The Battle of Beersheba, Palestine, 31 October 1917, Cameron Account Topic: AIF - 4B - 12 LHR
The Battle of Beersheba
Palestine, 31 October 1917
12th ALHR Beersheba Post Battle Report, 31 October 1917.
After the victory at Beersheba on 31 October 1917, the Commanding Officer of the 12th Australian Light Horse Regiment, Lieutenant Colonel Donald Cameron wrote his post battle summary which is transcribed below.
Report of the assault on Beersheba on 31 October 1917
1545 - Received orders to saddle up and get ready to move immediately. The Regiment had previously moved into the concentration area of Iswaiwin with the Brigade at 1130 and off saddled, fed horses and men.
1600 - General Officer Commanding 4th LH Brigade sent for Commanding Officers and Seconds in Command. On reporting to Brigade Headquarters orders were received that the 4th and 12th LH Regiment would attack Beersheba commence at once.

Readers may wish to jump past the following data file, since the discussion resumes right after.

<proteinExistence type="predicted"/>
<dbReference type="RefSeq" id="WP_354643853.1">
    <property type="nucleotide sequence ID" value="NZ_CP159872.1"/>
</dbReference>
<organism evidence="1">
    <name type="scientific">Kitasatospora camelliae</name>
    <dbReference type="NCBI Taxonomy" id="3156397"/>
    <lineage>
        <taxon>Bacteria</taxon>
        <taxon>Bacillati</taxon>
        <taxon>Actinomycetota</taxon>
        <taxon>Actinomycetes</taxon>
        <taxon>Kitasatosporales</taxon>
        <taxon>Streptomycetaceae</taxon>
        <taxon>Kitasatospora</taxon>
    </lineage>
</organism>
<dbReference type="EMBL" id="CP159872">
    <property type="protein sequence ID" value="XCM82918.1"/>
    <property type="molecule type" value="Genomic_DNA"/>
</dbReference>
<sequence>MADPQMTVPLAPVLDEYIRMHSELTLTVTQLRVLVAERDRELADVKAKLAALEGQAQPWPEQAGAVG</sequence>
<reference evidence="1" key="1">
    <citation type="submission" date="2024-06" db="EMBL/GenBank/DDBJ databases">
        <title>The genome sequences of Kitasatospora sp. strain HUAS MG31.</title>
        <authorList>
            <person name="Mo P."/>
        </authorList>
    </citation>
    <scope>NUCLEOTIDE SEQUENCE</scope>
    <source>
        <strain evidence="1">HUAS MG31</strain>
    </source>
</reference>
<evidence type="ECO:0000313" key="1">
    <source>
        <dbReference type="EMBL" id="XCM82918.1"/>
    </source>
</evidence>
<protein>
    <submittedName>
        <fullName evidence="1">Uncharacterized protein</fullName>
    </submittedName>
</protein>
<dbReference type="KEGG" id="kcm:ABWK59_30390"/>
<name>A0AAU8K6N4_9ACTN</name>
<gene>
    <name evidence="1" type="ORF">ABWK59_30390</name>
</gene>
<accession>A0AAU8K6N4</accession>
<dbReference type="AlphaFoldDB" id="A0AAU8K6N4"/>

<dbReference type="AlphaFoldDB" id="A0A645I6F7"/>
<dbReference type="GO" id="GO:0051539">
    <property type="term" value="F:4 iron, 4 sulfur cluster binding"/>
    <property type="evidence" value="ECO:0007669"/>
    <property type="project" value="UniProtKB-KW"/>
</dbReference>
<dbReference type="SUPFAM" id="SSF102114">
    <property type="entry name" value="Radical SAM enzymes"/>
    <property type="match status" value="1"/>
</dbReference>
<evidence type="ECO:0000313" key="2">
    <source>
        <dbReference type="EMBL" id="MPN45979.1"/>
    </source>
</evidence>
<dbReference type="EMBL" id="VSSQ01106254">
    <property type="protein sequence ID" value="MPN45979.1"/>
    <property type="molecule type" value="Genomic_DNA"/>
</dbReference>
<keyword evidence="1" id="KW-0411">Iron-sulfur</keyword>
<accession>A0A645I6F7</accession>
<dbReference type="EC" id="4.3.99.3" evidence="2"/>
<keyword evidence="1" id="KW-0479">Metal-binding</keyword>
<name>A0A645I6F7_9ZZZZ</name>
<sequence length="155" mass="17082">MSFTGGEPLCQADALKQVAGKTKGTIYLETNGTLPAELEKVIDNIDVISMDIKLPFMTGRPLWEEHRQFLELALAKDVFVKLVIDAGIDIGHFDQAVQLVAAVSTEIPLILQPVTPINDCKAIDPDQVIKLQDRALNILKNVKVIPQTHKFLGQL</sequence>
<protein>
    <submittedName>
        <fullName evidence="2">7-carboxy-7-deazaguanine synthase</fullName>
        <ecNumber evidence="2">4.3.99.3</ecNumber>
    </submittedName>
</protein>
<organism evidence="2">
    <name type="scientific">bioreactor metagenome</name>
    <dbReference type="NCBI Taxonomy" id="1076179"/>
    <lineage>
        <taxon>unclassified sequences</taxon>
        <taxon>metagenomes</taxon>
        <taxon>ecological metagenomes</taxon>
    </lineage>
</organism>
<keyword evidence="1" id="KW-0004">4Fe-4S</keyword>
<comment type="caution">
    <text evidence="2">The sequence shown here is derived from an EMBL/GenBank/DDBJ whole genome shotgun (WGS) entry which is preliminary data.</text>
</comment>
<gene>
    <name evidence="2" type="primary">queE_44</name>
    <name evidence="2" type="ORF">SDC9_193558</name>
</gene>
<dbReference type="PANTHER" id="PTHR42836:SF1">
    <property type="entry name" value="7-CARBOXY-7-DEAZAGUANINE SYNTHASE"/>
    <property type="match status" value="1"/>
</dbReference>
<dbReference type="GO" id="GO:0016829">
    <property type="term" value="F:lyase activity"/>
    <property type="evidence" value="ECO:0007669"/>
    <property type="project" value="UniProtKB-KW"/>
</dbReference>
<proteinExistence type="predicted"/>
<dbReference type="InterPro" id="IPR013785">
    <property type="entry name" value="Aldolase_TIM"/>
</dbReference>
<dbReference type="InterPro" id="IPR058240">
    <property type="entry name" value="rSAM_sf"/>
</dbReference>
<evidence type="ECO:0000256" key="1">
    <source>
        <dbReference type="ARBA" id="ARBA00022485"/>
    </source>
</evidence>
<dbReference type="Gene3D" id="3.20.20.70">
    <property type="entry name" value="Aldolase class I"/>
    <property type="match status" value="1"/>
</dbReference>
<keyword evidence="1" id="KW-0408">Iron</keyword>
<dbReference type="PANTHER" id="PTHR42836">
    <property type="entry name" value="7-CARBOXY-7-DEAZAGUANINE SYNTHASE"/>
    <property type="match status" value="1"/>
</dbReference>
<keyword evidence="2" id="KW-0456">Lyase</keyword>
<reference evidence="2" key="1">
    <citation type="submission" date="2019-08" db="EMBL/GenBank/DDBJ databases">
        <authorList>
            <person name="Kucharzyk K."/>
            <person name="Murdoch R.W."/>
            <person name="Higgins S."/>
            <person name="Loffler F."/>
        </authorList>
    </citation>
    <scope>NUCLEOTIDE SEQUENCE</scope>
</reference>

1630 - The 4th and 12th LH Regtiments deployed from a point 1 mile N of Pt 1280. The 12th Regiment moved with "A" Squadron in advance in line extended to 5 yards with right flank in vicinity of and south of flank track W and connecting with the 4th LH Regiment. "B" Squadron moved in the same formation 300 yards in rear of "A" Squadron. Headquarters, "C" Squadron and 1 sub-section of Machine Gun Squadron moved in line of troop column 300 yards in rear of "B" Squadron. The Regiment moved on Beersheba at the gallop. Heavy enemy rifle and machine gun fire developed on the left flank from the vicinity of 1180. This fire was silenced by artillery. The leading Squadron came under very heavy rifle fire and machine gun fire from the trenches in (see note at foot). On reaching a point about 100 yards from these trenches one Troop of "A" Squadron dismounted for action, and the remainder of the Squadron galloped on, leaving the trenches on the right. "B" and "C" Squadrons followed this route. The trenches were left to the Troop that dismounted. The Regiment, less 1 troop, kept straight on to Beersheba. Headquarters and "C" Squadron were halted about 1 mile from Beersheba and held in support in a Wadi under cover. "A" and "B" Squadrons less 1 troop entered Beersheba along the Asluj - Beersheba road. At the crossing of the Wadi Saba the pace of the leading file was checked to enable an accommodation of pace. Both Squadrons entered Beersheba in a body. When reaching the red brick building in the vicinity of the Mosque the greater portion of the force under Captain Jack Rupert Cyril Davis moved to the right leaving the mosque on the left thence to a point about 200 yards south of railway station. Thence across railway line making a turning movement to the right finishing in the vicinity of a building with an oval roof on the northern outskirts of Beersheba. A party of 6 men galloped in front General Headquarters (Turkish). One troop under Lieutenant Rodney Keith Robey and Second Lieutenant Edward Alfred Mulford skirted the town on the left. The whole rallying in the main body while Captain Jack Rupert Cyril Davis on the northern outskirts turned about checked and held up the enemy force which was escaping in a northerly direction. The greater part of the enemy immediately surrendered. 9 Guns attempted to escape but were retaken complete.